The Labor Party's Mark Latham yesterday bowed to public pressure and resigned as both leader of the opposition and as a member of the Australian federal parliament.
Latham, 43, was elected Labor leader in December 2003 and took his party to its worst electoral defeat in October when 65-year-old Prime Minister John Howard and his conservative Liberal-National coalition romped to its fourth successive win at the ballot box.
Poor health played a part in the decision. Latham, convalescing after his second bout of pancreatitis in six months, was under intense and public pressure to give way to a healthy alternative.
Latham had also been assailed for trying to hide his medical condition from colleagues over the New Year period.
He was also lambasted for failing to issue a statement expressing the condolences of his party to those bereaved in the Asian tsunami disaster on Boxing Day.
For the past week Latham had been in hiding, keeping his whereabouts from the public and even from shadow Cabinet colleagues.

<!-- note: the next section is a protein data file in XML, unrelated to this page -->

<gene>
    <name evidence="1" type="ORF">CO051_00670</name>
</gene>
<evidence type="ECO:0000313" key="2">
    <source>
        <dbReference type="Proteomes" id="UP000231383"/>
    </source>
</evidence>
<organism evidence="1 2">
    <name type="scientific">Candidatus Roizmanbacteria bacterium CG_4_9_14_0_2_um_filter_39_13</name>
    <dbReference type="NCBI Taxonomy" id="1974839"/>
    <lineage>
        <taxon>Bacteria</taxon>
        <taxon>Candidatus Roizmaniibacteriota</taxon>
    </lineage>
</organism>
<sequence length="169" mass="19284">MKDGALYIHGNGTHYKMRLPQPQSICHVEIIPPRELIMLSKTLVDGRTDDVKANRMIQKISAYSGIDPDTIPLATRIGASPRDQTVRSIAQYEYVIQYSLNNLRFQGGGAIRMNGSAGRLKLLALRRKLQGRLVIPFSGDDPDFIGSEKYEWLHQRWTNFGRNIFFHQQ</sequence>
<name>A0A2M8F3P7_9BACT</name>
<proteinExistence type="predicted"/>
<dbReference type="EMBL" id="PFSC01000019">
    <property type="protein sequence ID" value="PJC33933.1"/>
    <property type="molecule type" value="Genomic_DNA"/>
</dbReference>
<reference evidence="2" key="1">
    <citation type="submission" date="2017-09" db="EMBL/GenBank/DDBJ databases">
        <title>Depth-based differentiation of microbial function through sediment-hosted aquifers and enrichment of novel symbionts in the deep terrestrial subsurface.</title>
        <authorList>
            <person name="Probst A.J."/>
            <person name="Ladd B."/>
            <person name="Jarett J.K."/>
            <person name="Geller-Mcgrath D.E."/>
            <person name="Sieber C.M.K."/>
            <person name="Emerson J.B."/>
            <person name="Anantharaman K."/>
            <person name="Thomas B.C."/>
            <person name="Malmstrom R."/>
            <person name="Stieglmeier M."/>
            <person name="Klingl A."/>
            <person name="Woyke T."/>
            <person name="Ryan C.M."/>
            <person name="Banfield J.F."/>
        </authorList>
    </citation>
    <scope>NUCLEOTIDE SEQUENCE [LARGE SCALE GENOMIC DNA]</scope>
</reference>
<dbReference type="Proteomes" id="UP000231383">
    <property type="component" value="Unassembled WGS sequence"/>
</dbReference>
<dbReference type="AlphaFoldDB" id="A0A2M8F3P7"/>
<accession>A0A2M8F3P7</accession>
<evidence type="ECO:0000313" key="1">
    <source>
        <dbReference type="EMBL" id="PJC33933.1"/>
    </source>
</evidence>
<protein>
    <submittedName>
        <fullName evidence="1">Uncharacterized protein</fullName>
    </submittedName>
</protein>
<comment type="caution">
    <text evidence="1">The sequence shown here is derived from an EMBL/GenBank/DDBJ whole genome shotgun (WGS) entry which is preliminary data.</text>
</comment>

"Public office can take it out of people and, after 17 years and two serious life-threatening illnesses, the time has come to put my family and my health first," an angry and embittered Latham said in a brief statement outside his Sydney home.
"In politics, everyone talks about family values; I would like to practice them in a normal way."
Latham, who battled testicular cancer earlier in life, said he had been disappointed by the press coverage of his latest bout of ill health.